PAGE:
MR: The hardest one was ’97 because we lost the playoffs against Cleveland. I didn’t lose the game, but I gave up the home run to tie to Sandy Alomar. To overcome that I spent a few weeks thinking I should have done better.
|Dress shirt, Joseph Abboud ($128). Bloomingdale’s, 1000 Third Ave., 212-705-2000. Wool pants, Ermenegildo Zegna (part of suit, $3,045). 633 Madison Ave., 212-421-4488. Oyster Perpetual Datejust II, Rolex ($8,600). Wempe, 700 Fifth Ave., 212-397-9000|
RG: That was with Joe Torre. How did Torre deal with that?
MR: He was the best. He just grabbed me and said, this is going to happen. You just learn from it and move on. And I said, what did I do wrong? Well, I missed my location. Okay. I have to make sure I don’t do that again.
RG: Who was the hardest hitter to get out?
MR: [Laughs] I think the hardest hitter, Richard, is retired, thank God…. It was Edgar Martinez.
RG: Edgar Martinez—he killed you, didn’t he?
MR: Oh my God, I don’t call that killed—I call that massacred. That guy, he was amazing. He was a great, great player and a great person.
RG: What did it feel like when you knew you were coming out there to pitch to him?
MR: It was a horrible feeling. First of all, I would hope there was no one on base. But I always got him to two strikes. Always. Quick too. But the third strike never came. If I could move the right fielder behind second base, I would have gotten him out every time because that was the line that he always hit.
RG: Let me ask you a few questions about how you got into baseball. When I received my first job as an actor, I felt that the next part of my life was taking off. What was it with baseball for you? Was there a moment when all of a sudden you realized that’s who you’re going to be in this lifetime?
MR: First of all, I wasn’t even looking for baseball. My main game was soccer; my second game was baseball. All of a sudden when I was 17, 18, soccer started going down, and baseball started gaining priorities because I was getting hit a lot on my knees and ankles. I didn’t want to get to the point that I couldn’t play baseball too, so I let soccer go a little bit and started playing more baseball, but I played for fun. I was really naïve when it came to professional baseball.
RG: How did that first professional contact happen?
MR: I was playing the outfield in Panama, and our best pitcher was getting killed. We had no more pitchers, so I ended up pitching, and we won the game. Two weeks after, I was coming from the beach with my parents and my wife—back then my girlfriend—and I see my two teammates, my catcher, Claudino Hernandez, and the centerfielder, Emilio Gaez, who told me, “We found you a tryout with the Yankees as a pitcher.”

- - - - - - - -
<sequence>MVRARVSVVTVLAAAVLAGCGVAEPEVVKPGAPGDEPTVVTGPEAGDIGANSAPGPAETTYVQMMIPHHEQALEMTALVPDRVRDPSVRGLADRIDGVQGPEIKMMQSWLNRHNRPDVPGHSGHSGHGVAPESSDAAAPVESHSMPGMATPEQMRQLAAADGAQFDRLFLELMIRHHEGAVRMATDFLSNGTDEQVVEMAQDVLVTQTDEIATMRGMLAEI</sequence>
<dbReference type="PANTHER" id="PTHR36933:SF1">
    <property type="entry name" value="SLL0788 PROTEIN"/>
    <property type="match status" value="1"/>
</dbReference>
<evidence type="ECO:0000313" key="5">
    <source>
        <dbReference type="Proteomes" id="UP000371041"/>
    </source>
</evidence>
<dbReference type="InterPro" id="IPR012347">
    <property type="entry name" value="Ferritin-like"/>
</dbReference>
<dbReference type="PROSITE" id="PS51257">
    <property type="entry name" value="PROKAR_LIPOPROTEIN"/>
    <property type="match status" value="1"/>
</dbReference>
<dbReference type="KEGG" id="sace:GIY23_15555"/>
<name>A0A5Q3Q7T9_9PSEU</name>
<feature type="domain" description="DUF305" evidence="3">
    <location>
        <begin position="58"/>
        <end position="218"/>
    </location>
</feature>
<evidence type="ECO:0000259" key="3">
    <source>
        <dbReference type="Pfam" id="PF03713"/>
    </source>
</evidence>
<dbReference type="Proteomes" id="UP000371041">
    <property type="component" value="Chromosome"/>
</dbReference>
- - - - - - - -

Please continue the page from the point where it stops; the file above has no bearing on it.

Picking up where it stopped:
MR: A week later I was signed for the New York Yankees as a pitcher. God has opened doors that amaze me. I was signed [to the Yankees’s minor league system] February 17, 1990. That same year I went to Tampa not knowing what I was doing. As a matter of fact, I was talking to the scout that signed me about two days ago….
RG: This is Herb Raybourn…
MR: Yes, Herb Raybourn, he fought for me. [The Yankees] wanted to release me. I was too old—I was 20 years old—and they wanted to send me to the Dominican Republic. And he said, no, he’s staying here, he has the potential. That year, Richard, I pitched about 52 innings and gave up one run. And on top of that, I threw a no-hitter in the last game of the season. I won ERA Champion for all the minor leagues.
RG: You’ve stayed in touch with Herb Raybourn? He must be an older guy now.
MR: Yeah, Herb is old now, but [an interviewer] was asking him, what did you see in Mariano and why did you sign him? He says, Mariano was relaxed and had a strong arm, though he wasn’t throwing hard at the time, but I knew that with his frame and free arm delivery, he would get it. I signed him not to play in the minor leagues; I signed him to play in the big leagues. But that’s when I say God used him to bring me from my hometown to Tampa, to start helping me through all my career. Five World Series, All-Star Games, state record—if somebody told me that I would accomplish all these things, I would have said that you are crazy. I was happy with five, six, years in the big leagues—that was my mentality, I wasn’t asking for much. And here it is 17 years later, I’m still in the big leagues.
RG: I assume that if you started that way, you didn’t have any curveballs; you probably just had a fastball.
MR: Fastball. Sometimes I threw a slider or something that I invented. The teaching, all that stuff came later. I didn’t know much, but God had a good plan for me.
RG: Obviously you have enormous natural talent, but where did this drive come from to be at the absolute pinnacle of your job, of your art?
MR: Richard, I think God gave talent to different people in different areas. And since I was a little one, I was real competitive. I never give up. If you beat me, you have to beat me one, three, four, five times, and I still don’t give up.
RG: This might have been one of the first times you were away from home.